Deadly clashes erupt after Indian guru's rape conviction
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Security forces marched through a northern Indian town on Saturday to ensure calm after supporters of a quasi-religious sect leader protested his rape conviction with violence that left at least 32 people dead.
Authorities appealed to thousands of followers of the guru, who calls himself Saint Dr. Gurmeet Ram Rahim Singh Ji Insaan, to vacate his headquarters in Sirsa, a town in Haryana state, and go home.
"There are no instructions to security forces to enter the headquarters and forcibly clear it," said police spokesman Surjit Singh.
After a special court declared the sect leader guilty of raping two of his followers 15 years ago, mobs on Friday set fire to government buildings, and attacked police and TV journalists, smashing the windshields of media vans and breaking broadcast equipment.
More than 15,000 paramilitary troops and police officers, some on horseback, were deployed in Panchkula. Police used tear gas and water canons and fired bullets in the air to control surging protesters.
Baldev Raj Mahajan, the Haryana state attorney, said Saturday that 28 people had died in Panchkula and another four in Sirsa. He said police arrested 524 people.
Over 100 were wounded, according to Dr. V.K. Bansal, chief medical officer at the state-run Panchkula Civil Hospital.
Tens of thousands of supporters of the sect leader had been camping in Panchkula for days waiting for Friday's court verdict.
Authorities lifted curfew restrictions on Panchkula, the main trouble spot, on Saturday after the night passed relatively peacefully and the area was cleared of protesters, said police officer Pradeep Kumar.
However, Kuldeep Puri, a 45-year-old resident, said people had come out of their homes after three days but were still scared. "Offices are shut today, even private offices are shut. No buses are running on the streets," Puri said.
The guru, who had denied the charges of raping the two women at his ashram in 2002, was flown by helicopter to a jail in the nearby town of Rohtak because district officials feared they would be overrun by his supporters. His sentence will be announced Monday.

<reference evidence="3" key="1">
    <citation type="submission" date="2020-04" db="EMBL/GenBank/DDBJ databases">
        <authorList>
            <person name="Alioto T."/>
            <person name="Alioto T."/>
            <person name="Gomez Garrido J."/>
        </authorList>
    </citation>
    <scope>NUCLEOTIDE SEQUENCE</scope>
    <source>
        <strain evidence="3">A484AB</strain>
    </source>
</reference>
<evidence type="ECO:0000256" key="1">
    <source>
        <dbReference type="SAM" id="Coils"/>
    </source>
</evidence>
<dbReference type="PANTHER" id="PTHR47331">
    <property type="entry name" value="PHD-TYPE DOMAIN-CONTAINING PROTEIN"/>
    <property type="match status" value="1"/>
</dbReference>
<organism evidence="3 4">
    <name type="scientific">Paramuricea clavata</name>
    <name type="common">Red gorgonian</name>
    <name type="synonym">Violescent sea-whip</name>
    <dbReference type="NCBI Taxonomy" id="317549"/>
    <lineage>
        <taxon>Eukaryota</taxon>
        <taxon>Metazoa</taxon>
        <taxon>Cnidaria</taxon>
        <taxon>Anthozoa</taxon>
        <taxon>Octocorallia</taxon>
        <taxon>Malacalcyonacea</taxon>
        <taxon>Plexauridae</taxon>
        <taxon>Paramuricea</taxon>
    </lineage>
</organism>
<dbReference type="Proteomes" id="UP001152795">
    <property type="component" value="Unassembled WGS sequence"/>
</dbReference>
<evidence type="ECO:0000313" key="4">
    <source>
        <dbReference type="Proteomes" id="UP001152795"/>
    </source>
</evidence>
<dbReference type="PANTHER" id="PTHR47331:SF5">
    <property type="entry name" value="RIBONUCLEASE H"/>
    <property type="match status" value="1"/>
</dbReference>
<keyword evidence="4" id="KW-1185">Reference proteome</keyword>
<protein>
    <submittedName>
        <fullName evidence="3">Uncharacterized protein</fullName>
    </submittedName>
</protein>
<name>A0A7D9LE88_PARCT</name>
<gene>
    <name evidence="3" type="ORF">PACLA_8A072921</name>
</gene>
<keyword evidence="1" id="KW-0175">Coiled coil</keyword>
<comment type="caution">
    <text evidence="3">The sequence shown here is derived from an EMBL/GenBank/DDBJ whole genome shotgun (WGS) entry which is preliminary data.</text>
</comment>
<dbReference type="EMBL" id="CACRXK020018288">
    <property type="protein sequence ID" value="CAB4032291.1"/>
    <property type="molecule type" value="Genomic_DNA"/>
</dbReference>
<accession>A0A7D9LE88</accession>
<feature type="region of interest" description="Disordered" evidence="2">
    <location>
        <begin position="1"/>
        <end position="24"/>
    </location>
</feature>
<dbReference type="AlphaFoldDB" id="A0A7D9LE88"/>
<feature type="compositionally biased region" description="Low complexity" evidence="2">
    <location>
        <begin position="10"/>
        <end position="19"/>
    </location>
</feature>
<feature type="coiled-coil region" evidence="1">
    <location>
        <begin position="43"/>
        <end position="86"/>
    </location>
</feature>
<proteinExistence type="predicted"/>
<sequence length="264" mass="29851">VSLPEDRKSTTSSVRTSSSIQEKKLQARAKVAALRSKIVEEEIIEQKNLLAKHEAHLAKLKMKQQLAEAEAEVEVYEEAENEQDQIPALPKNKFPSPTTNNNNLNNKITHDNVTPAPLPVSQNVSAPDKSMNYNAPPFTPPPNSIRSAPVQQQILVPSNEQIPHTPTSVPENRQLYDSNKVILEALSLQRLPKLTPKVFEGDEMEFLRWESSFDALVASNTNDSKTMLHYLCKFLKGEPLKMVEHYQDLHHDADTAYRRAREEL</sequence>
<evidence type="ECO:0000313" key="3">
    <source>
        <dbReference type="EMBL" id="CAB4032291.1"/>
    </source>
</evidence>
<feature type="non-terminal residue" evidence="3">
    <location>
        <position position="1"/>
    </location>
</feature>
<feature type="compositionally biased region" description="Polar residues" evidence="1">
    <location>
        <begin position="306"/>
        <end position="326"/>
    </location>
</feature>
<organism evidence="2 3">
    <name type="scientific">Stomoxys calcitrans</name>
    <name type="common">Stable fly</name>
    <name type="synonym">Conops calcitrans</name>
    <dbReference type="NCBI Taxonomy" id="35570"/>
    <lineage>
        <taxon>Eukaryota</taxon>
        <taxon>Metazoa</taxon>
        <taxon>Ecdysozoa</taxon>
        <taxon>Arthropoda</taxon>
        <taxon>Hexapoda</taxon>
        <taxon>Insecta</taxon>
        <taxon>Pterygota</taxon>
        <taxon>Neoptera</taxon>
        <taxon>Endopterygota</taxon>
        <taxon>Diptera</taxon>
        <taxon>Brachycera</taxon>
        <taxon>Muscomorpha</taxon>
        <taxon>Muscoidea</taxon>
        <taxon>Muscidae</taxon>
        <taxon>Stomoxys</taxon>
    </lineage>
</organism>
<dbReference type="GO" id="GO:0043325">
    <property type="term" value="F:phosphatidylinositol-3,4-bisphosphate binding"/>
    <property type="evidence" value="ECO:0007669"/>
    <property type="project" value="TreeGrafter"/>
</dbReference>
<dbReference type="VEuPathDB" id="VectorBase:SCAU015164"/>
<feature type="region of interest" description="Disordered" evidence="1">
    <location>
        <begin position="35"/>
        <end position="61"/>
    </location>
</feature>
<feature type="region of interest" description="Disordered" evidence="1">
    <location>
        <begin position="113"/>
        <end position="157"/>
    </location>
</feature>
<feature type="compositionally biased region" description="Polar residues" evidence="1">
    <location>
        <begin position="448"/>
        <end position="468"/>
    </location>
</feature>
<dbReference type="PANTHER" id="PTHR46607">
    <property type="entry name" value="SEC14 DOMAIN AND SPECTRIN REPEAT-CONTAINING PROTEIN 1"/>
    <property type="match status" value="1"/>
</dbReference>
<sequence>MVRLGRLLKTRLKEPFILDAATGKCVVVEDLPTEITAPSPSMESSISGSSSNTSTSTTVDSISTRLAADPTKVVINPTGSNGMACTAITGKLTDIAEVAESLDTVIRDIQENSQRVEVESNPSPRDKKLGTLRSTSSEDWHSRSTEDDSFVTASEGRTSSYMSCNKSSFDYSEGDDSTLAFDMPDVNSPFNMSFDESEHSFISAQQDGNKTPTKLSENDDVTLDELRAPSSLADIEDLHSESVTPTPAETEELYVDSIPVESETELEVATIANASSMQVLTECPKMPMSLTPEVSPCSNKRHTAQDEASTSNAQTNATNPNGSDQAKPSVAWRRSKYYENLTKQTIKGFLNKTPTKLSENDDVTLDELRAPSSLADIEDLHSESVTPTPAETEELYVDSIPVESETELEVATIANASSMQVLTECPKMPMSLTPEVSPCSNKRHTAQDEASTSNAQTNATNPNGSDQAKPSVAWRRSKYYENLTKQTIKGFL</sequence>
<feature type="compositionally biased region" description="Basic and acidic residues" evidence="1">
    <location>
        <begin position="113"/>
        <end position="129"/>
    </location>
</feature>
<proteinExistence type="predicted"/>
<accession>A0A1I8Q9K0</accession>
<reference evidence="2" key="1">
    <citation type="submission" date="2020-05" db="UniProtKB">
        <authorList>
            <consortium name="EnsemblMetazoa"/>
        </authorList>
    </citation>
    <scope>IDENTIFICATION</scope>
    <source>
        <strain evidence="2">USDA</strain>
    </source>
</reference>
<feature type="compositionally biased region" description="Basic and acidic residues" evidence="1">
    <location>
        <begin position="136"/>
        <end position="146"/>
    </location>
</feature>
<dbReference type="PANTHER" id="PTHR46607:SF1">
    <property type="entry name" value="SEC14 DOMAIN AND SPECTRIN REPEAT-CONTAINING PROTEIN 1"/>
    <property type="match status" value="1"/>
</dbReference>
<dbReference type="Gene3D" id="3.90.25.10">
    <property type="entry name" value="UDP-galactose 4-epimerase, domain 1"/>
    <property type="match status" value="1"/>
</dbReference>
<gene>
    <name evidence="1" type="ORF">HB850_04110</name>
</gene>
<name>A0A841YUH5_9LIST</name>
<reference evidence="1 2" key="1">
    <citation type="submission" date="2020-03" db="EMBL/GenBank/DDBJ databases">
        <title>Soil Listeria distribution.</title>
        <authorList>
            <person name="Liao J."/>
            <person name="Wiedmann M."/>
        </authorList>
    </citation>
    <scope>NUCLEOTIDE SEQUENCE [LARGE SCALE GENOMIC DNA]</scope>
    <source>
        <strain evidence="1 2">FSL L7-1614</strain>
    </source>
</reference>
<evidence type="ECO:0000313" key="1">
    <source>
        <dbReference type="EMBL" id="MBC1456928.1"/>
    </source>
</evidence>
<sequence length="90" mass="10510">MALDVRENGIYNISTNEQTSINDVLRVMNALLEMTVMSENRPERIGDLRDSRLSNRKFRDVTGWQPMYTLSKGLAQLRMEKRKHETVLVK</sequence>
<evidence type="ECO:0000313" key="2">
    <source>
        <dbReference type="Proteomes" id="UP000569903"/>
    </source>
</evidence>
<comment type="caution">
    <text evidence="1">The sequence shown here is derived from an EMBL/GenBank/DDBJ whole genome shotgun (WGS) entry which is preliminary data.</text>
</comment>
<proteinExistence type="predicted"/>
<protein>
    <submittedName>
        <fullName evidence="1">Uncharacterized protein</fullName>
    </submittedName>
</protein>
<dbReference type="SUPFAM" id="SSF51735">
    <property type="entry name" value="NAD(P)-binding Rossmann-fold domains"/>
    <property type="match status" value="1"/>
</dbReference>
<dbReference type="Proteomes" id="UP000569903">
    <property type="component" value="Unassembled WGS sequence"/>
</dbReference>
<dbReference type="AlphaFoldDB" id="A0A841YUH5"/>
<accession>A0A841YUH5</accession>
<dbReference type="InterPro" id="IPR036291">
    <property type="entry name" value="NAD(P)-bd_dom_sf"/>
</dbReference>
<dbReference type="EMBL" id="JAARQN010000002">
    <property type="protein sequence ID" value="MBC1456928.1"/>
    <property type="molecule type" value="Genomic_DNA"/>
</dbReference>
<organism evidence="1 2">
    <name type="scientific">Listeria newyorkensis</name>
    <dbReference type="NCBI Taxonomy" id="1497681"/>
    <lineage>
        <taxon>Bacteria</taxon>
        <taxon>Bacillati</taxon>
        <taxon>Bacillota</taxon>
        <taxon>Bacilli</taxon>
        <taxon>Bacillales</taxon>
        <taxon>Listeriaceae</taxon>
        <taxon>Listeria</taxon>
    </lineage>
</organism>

Indian Home Secretary Rajiv Mahrishi said Saturday that the situation was under control elsewhere in Haryana, the capital New Delhi and the neighboring state of Punjab, where a curfew had been imposed earlier. Amid the clashes, railway stations in the towns of Malout and Balluana were set ablaze, and two coaches of an empty train parked in New Delhi's Anand Vihar station were set on fire.
The sect claims to have about 50 million followers and campaigns for vegetarianism and against drug addiction. It has also taken up social causes such as organizing the weddings of poor couples. Such sects have huge followings in India. It's not unusual for their leaders to have small, heavily armed private militias protecting them.
Clashes in 2007 between Dera Sacha Sauda followers and members of the Sikh faith left at least three people dead in northern India.
In 2014, six people were killed when followers of another religious leader, the guru Rampal, fought pitched battles with police who were attempting to arrest him after he repeatedly failed to appear in court in connection with a murder trial.
(FRANCE 24 with AP)